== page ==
I’ve worked with publishers who expect me to handle the project from the moment after acquisition until it is published, including meeting with the author at the launch of the editorial process, reviewing the author’s revision after development, reviewing the copyedit before sending it to the author, reviewing the author’s revision after copyedits, reviewing and correcting the galleys, and so on.
You will need to understand what is expected in order to determine a fair fee for your work.
Pro tip: Project management can eat up a lot of time. If the fee doesn’t justify it, don’t just turn down the job, see if you can offload some of the tasks to a staffer, freeing you to spend your time on doing the actual edit.
5. What (editorial) paperwork is needed?
If you’re used to an edit consisting of an edited manuscript and a revision letter, working for a publisher or packager can come as a surprise. You may be responsible for a lot of paperwork. For a developmental editor, it’s common for a publisher to review and approve an edit plan that you submit before you begin your edit.
You may also be expected to provide a CE memo, which covers editorial decisions you’ve made and issues the copyeditor will need to address.
You may also need to fill out a document noting elements of the content, such as trigger warnings.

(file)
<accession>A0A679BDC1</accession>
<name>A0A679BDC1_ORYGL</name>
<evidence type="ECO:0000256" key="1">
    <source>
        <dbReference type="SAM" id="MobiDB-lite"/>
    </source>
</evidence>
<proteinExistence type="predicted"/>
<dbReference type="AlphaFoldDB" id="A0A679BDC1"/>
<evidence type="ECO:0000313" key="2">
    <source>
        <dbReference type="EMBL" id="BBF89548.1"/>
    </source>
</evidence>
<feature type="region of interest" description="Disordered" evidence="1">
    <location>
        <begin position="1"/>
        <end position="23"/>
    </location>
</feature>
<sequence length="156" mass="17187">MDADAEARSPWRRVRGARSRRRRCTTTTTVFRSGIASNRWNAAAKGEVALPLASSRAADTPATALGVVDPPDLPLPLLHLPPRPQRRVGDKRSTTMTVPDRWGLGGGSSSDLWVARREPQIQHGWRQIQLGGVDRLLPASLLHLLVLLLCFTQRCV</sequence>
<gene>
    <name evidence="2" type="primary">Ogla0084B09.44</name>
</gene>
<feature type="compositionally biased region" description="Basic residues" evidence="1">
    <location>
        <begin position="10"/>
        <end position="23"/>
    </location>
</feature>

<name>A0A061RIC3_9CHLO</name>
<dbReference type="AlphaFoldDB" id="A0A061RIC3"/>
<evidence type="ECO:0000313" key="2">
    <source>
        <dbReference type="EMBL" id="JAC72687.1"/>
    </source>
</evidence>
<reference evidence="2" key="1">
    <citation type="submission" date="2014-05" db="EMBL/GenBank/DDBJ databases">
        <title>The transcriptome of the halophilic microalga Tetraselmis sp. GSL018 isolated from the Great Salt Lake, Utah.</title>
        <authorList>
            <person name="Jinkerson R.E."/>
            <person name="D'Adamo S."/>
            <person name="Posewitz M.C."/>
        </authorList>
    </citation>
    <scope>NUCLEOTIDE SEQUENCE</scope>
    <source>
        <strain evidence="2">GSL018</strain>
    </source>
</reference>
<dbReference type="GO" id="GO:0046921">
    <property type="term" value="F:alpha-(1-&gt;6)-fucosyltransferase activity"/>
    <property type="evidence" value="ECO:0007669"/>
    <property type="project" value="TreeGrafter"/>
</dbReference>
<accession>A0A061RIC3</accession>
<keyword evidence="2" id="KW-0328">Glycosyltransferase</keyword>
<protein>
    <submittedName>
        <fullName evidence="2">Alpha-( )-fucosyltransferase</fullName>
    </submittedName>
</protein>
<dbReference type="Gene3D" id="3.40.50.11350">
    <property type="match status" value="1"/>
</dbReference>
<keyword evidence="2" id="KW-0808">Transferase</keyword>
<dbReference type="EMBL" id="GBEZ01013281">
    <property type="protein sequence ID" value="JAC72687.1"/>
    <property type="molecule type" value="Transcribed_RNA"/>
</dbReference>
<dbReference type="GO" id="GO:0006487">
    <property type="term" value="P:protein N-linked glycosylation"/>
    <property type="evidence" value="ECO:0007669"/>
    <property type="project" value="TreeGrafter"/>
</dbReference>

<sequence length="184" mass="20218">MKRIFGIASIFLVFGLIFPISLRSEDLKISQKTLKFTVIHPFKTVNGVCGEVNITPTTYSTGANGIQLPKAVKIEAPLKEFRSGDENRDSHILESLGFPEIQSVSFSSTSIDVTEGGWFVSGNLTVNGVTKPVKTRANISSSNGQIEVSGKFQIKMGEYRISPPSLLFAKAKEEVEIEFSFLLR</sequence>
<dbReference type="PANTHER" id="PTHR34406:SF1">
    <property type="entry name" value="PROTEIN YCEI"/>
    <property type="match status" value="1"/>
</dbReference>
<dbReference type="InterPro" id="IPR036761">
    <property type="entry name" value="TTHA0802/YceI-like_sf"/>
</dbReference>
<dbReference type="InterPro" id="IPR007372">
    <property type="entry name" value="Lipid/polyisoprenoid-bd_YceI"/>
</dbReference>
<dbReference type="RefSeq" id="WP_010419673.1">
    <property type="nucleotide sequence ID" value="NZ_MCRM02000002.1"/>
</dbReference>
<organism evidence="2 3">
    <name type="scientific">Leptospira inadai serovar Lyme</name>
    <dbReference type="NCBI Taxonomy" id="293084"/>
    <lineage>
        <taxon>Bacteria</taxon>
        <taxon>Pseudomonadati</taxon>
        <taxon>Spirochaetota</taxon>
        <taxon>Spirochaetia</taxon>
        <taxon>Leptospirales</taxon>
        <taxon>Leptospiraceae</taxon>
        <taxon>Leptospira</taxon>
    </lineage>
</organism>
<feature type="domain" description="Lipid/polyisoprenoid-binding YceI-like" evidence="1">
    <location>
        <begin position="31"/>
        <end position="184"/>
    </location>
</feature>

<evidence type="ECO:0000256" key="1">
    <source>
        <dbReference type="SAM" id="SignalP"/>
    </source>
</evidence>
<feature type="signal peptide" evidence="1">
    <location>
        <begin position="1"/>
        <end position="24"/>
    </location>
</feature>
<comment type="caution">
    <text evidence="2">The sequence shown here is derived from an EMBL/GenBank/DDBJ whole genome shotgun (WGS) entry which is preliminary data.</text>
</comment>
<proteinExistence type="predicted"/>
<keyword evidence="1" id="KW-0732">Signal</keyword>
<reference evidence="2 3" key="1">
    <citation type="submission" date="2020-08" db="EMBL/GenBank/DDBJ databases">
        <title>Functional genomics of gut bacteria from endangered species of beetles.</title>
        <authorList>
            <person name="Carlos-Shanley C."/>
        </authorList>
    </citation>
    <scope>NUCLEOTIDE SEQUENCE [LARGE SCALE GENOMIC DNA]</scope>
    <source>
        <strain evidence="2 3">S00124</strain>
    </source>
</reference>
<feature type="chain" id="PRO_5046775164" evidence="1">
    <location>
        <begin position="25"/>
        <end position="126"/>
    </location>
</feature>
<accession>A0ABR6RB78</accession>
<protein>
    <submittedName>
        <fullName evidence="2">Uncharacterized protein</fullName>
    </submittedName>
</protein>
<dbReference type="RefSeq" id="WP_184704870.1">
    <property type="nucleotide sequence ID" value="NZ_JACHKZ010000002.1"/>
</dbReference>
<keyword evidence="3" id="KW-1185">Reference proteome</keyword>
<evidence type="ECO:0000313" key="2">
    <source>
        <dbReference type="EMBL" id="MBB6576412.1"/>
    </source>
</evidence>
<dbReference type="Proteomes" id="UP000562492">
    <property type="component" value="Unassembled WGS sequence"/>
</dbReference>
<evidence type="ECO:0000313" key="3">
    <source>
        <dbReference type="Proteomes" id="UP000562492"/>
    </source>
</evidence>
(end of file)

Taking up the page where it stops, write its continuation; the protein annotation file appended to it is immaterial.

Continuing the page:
Pro tip: Ask for samples of how other editors have done these in the past so that you can be sure to provide the information needed (and to better gauge how much time the paperwork will take to do!)
6. What content management system is used and will you be expected to use it?
Most publishers use some kind of online content management/tracking system to move a manuscript through the pipeline from acquisition to production. You may be expected to use this system to download the ms you’ll be working on, upload various documents (including the edited ms), check for approvals, and communicate with other members of the editorial team. You may need to log hours in a certain way or submit your invoice in a certain way through the system. All of this is more time consuming than just emailing an edited ms to an author is.
Pro tip: Ask for training in using the system. Many of these systems are proprietary or customized, and no one expects you to automatically know how to use them. But if you don’t ask, they will assume you know what to do.
>>>Getting Editorial Work from Book Publishers and Packagers starts November 6, 2021!